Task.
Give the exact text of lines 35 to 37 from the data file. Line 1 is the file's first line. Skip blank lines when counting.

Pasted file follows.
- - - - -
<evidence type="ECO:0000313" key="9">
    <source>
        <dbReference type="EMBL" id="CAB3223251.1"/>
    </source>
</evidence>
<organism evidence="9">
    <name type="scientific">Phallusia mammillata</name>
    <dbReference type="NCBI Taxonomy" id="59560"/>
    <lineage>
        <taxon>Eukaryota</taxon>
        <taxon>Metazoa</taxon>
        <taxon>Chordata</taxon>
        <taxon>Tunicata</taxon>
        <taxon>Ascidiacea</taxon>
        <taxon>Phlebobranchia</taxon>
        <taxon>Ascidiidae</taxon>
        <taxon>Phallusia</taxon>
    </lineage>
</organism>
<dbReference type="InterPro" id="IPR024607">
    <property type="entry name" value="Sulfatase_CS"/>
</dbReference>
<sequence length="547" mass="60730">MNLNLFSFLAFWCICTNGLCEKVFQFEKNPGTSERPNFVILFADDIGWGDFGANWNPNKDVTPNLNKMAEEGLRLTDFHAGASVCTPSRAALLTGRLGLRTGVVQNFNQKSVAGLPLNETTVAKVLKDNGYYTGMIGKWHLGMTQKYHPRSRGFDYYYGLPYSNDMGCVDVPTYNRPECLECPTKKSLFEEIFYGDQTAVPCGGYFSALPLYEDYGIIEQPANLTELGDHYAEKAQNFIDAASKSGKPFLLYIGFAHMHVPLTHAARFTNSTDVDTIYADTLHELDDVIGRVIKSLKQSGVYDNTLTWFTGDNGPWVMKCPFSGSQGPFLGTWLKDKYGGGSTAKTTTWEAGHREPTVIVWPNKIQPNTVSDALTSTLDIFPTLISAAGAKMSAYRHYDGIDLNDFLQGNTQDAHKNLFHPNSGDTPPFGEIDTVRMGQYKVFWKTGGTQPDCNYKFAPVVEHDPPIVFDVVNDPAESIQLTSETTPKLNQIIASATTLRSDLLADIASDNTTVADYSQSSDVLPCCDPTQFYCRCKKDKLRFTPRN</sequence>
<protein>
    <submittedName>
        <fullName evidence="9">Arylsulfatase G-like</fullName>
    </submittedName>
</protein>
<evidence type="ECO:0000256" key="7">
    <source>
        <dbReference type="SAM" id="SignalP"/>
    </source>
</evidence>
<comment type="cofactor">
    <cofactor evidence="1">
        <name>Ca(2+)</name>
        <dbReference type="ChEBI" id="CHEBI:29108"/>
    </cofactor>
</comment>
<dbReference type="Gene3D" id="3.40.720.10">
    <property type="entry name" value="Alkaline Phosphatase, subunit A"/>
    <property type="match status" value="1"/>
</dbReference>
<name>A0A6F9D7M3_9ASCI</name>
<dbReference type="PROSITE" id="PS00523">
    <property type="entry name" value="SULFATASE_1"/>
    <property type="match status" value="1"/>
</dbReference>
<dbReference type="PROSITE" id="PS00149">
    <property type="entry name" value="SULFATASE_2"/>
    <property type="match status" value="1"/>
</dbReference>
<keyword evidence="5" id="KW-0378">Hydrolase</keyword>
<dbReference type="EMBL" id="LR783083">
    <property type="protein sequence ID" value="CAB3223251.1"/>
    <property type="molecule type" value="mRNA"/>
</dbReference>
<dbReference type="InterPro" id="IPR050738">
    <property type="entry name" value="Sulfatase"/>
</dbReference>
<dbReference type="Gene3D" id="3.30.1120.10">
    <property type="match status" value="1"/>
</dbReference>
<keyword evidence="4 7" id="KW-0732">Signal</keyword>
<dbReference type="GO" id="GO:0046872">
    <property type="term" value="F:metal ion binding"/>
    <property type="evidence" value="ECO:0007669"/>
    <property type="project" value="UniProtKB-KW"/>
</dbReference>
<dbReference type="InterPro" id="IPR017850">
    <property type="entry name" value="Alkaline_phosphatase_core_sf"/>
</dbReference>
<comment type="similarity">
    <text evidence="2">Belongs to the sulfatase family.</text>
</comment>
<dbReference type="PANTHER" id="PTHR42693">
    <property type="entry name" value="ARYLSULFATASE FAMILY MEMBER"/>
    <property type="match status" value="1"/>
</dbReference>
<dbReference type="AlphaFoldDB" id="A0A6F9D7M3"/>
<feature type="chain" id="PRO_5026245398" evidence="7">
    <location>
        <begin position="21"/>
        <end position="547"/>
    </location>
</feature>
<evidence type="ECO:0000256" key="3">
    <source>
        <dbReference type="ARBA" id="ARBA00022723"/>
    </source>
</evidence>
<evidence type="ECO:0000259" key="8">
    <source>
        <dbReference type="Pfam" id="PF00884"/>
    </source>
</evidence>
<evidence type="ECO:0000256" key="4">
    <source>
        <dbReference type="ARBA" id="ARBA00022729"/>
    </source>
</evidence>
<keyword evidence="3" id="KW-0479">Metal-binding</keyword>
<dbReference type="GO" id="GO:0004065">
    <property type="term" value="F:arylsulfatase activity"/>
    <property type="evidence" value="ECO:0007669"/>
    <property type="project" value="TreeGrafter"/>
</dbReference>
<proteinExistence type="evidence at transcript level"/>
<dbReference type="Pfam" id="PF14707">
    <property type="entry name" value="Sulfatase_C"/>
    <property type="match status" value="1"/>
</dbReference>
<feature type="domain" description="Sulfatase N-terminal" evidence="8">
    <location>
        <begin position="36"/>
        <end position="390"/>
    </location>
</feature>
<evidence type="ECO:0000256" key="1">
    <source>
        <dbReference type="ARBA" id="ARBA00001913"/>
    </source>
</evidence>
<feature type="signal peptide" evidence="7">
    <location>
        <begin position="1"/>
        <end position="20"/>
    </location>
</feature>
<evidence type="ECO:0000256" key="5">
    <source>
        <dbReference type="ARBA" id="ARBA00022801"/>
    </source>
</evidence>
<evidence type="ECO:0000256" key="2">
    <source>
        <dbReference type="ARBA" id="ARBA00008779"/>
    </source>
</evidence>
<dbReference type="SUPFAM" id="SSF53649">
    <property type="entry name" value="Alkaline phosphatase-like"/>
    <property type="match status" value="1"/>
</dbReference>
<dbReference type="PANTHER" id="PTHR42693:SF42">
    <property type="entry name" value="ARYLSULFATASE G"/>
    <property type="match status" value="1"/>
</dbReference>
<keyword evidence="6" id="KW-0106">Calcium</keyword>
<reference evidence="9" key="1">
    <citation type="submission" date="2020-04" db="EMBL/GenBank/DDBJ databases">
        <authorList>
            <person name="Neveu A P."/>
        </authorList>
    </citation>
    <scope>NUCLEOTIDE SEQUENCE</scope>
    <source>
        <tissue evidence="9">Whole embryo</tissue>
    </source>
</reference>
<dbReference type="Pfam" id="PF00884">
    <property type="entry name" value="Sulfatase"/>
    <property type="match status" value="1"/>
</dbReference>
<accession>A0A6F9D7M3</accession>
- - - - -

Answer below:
    <cofactor evidence="1">
        <name>Ca(2+)</name>
        <dbReference type="ChEBI" id="CHEBI:29108"/>